The first edition was published in 1744 (ESTC t80582 Feb '03 lists BL, Cambridge, NLS, Glasgow, McMaster, Yale, Clark, Folger, Newberry, Minnesota & Harvard) and a Dublin edition appeared in 1746. It was reprinted under the title The Memoirs of Lydia Tongue-Pad in 1768 and later selections were published, particularly of 'The True History of Henrietta of Bellgrave' (see above) and continuations. A Russian translation, by Daniil Petrov, was published under the title Zhenskaia ubornaia komnata, Moskva 1781. More recently, it was published by Garland as part of the The Flowering of the Novel series, New York 1974. It has sometimes been attributed to Grace Percivall and E.W. Stackhouse but it is generally given as anonymous.
ESTC t65815, at BL, Clark, Bancroft, Lilly, Newberry, Chicago and Illinois only.
Gove p. 308; see Hardy 97
The Life of Aelfred the Great,
by Sir John Spelman Kt. From the Original Manuscript in the Bodleian Library: with Considerable Additions, and Several Historical Remarks, by the Publisher Thomas Hearne, M.A.
Oxford, at the Theatre for Maurice Atkins, 1709.
First Edition. 8vo, (192 x 115mm), engraved portrait frontispiece and pp. [vi], 238,  index,  addenda and emendanda, in contemporary plain panelled calf, upper joint slightly cracked, plain spine wanting the label, early ownership inscription crossed out on front paste-down, some browning in text but generally a pretty good copy.
An attractive copy in plain panelled calf of this important biography of King Alfred, first published here from the manuscript. Obadiah Walker had edited a… (more)
An attractive copy in plain panelled calf of this important biography of King Alfred, first published here from the manuscript. Obadiah Walker had edited a Latin translation in 1678, but this edition, edited by Hearne, was taken from Spelman’s original at the Bodleian. It is Hearne’s own copious and scholarly notes that make this an important work. ‘Spelman’s Life of Alfred, a poor thing in itself, is memorable for its part in the Oxford-Cambridge controversy as to precedence... but it is memorable also as a testimony to the growth at Oxford of interest in the Old English language and our early chronicles’ (Carter).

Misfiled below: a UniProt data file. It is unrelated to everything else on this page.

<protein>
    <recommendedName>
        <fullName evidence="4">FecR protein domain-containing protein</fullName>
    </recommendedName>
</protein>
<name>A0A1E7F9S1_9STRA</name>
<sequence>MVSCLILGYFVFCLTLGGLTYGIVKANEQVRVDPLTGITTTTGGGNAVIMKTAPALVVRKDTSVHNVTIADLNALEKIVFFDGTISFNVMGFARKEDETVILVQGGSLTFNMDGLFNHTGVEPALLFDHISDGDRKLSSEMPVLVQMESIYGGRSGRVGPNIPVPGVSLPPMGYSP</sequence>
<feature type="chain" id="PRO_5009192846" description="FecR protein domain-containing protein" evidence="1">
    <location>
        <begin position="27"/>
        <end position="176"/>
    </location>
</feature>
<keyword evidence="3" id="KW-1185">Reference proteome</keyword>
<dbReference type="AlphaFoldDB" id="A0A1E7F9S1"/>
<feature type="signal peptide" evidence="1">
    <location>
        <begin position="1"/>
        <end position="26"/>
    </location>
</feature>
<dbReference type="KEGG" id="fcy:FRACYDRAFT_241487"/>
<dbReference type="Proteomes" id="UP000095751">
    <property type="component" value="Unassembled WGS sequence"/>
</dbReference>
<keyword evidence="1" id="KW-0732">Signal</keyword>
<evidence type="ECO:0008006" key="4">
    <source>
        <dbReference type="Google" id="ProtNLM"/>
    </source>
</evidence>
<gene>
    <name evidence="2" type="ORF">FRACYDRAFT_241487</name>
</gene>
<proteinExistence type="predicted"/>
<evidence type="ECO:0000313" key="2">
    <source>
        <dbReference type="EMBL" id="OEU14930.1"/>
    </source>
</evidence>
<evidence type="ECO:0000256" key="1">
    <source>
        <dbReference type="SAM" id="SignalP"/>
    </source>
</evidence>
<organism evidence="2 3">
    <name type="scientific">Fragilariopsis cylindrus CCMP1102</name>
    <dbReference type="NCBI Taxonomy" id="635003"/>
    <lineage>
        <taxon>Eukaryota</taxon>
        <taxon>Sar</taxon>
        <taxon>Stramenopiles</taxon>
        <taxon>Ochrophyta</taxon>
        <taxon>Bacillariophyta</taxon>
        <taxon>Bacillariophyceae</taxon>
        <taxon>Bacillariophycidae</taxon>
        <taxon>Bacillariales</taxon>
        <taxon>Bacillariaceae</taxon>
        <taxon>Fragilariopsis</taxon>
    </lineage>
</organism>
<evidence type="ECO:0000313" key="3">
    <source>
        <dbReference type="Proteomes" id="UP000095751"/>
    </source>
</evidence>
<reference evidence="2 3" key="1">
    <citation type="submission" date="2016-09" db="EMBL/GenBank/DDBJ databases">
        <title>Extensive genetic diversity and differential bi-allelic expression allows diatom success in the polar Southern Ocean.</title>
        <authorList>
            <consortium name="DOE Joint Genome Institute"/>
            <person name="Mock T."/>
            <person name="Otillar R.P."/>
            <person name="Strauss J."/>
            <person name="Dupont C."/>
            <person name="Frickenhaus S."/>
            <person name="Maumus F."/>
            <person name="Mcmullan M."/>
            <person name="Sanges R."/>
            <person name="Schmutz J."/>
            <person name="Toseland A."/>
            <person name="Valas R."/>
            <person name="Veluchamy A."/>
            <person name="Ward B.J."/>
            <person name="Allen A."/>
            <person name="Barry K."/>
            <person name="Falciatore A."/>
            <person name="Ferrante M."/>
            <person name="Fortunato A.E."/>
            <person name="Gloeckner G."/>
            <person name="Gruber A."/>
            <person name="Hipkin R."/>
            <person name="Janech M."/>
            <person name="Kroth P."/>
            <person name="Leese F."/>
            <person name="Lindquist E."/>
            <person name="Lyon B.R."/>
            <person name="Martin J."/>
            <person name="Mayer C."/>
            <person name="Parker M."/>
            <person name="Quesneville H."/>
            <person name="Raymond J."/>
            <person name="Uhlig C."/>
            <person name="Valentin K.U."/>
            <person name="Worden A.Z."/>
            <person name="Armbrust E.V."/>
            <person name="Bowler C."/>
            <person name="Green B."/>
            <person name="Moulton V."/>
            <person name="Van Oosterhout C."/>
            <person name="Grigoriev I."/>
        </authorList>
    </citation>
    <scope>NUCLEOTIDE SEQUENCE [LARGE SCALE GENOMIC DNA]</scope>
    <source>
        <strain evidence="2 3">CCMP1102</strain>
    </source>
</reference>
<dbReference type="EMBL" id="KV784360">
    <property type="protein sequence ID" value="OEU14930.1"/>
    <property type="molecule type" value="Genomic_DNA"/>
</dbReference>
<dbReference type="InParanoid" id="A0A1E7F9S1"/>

Much controversy surrounded the publication of this work and Hearne writes at some length in his diary (II 179 ff) about Arthur Charlett’s attempts to prevent him publishing this edition. Apparently he believed that only a University College man should be permitted to attempt it, that being the college that King Alfred was said to have founded. As for Hearne, he was at St. Edmund Hall.
Carter, History of the OUP, pp. 112-113 and 457.
The metrical history of Sir William Wallace,
Knight of Ellerslie, by Henry, commonly called Blind Harry: Carefully transcribed from the M.S. copy of that work, in the Advocates’ Library, under the eye of the Earl of Buchan. And now printed for the first time, according to the ancient and true orthography. With notes and dissertations. In three volumes. Vol. I [-III].
Perth, Morison, 1790.
First Edition. Three volumes, small 12mo, (147 x 85mm), engraved frontispiece in each volume and pp. [vi], 23, , 146; [ii], 171, ,  glossary; [ii], 90, 61, ,  list of subscribers, in contemporary patterned calf, spines gilt in compartments with distinctive urn and snake tooling, red morocco labels lettered in gilt with green morocco labels with central red morocco shields numbered in gilt, with the contemporary Strathallan armorial bookplate.
An attractive copy, with a good Scottish provenance, of the first attempt to produce a scholarly edition of a famous fifteenth century metrical romance, from… (more)
An attractive copy, with a good Scottish provenance, of the first attempt to produce a scholarly edition of a famous fifteenth century metrical romance, from the unique surviving manuscript source. The first volume has an additional title-page giving the original title in Scottish dialect, ‘Ye Actis and Deidis of ye Illuster and Vailzeand Campioun, Shyr Wilham Wallace, Knycht off Elrisle’, also dated Perth, 1790.
The four page list of subscribers in the third volume includes Robert Burns, who always professed a great love for this poem. Burns described the lines ‘A false usurper sinks in every foe / And liberty returns with every blow’ as ‘a couplet worthy of Homer’ and incorporated them in his own poem ‘Robert Bruce’s Address to his Army at Bannockburn’. The introductory material to the text includes a dedication to the Earl of Buchan, a short account of the preparation of this edition, with its revised division into twelve books, ‘An Account of Henry, commonly called Blind Harry, author of the Historical Poem of the life of Sir William Wallace’ (pp. 5-20) and a brief essay examining the involvement of John Blair, ‘Of the Historical Relations ascribed to Arnald Blair’ (pp. 21-23). The second volume also contains a twelve page glossary.
ESTC t71686.More details Price: £800.00
The Poetic Mirror,
or the Living Bards of Britain.
London, Longman &c., 1816.
First Edition. 12mo, pp. [ii], iv, [i], [i], 275, text a little browned and stained throughout, in contemporary speckled calf, flat spine ruled in gilt, black morocco label lettered in gilt, with a contemporary ownership inscription of Robert Ritchie on the rather foxed front endpaper.
A magnificent spoof volume of imitations of the contemporary poets by James Hogg. With an advertisement explaining his long-conceived project of obtaining one piece of… (more)